SEVEN months have elapsed since the rape and murder of little Zainab triggered national horror. Seven months in which this country — hungry for justice — intently scrutinised every detail of the investigation of the case, and the arrest, prosecution and conviction of her assailant. Yet, over this period, behind the scenes, official statistics reveal that 141 child rape cases (excluding those dismissed over ‘lack of evidence’ or other reasons) were reported in Lahore alone — with none so far resulting in a conviction, and the accused being granted bail by the courts in all cases.
The dissonance between these and Zainab’s case underscores a fact that is unfortunately taken for granted during periods of collective outrage — that extensive media coverage and suo motu actions, which serve to expedite only a handful of cases, are no substitute for sustained reforms that permeate the entire edifice of a moribund criminal justice system.
Though there is not enough newsprint to spotlight each case as much Zainab’s, it is essential to focus on some of the prevalent obstacles these young victims and their families face in their interactions with the criminal justice system.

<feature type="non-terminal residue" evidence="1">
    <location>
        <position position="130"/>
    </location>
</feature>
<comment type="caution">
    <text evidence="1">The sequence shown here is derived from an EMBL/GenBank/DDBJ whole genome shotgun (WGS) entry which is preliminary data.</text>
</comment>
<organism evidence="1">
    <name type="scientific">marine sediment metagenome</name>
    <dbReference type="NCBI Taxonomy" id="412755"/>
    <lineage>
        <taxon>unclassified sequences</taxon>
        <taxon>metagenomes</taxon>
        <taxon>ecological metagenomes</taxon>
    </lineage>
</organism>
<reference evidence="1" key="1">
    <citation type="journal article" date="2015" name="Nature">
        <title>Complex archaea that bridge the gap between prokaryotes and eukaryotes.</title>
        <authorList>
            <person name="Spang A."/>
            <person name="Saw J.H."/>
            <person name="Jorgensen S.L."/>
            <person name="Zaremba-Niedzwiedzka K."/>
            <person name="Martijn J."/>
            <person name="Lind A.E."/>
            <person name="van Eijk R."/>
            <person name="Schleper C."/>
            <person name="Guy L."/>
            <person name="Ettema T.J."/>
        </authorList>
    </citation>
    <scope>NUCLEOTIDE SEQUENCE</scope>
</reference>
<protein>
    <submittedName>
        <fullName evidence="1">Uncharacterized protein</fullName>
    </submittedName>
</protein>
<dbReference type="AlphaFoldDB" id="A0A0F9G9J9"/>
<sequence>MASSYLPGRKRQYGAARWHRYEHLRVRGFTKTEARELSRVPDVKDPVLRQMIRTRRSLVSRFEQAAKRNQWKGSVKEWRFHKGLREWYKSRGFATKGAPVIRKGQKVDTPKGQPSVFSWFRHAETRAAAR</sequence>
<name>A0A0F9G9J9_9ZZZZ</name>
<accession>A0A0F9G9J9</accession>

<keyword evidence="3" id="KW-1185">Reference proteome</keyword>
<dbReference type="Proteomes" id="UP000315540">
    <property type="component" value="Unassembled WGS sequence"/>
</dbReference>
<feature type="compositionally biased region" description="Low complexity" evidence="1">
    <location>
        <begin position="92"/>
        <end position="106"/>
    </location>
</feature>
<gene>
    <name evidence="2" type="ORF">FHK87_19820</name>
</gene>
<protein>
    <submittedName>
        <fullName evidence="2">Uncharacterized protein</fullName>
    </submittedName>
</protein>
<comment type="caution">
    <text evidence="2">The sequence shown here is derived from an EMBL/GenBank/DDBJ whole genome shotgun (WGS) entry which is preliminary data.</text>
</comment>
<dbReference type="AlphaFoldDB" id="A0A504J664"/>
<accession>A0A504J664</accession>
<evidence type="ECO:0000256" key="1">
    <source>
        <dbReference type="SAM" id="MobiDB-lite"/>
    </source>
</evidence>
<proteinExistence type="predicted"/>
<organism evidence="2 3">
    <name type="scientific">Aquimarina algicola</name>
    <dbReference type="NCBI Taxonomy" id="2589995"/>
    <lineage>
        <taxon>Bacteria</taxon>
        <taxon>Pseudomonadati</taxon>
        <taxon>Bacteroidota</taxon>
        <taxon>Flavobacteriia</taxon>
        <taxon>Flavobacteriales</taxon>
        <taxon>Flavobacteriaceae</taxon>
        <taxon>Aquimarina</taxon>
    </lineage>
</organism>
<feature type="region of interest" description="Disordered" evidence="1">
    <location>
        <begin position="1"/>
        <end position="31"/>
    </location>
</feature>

First, of the few families who do officially report an assault, many find that the police refuse to even register their case, either due to indifference or, ironically, to avoid media scrutiny.
Past this initial hurdle, investigations are typically mishandled. Interviews with child victims are rarely conducted with sensitivity, often leading to further trauma, and little effort is made to liaise with organisations that can provide counselling and legal aid, or to determine whether the victim is in need of protective services.
Protocols for evidence gathering and the chain of custody are regularly flouted, invalidating the results of DNA testing — despite the fact that Lahore has one of the country’s few purportedly functional forensic laboratories.
Even if properly collected and tested, most judges, wedded to arcane jurisprudence, put little stock in forensic evidence in the absence of eyewitness testimony. During trial, cases are often undermined by a combination of lethargic public prosecutors and defence attorneys (and at times even judges) who resort to victim blaming.
This is what most parents seeking accountability for the horrific violence inflicted on their child must face in one of Pakistan’s largest cities, with a relatively well-staffed and well-resourced police force. The situation across the rest of Pakistan is equally, if not more, appalling. Will it ever change?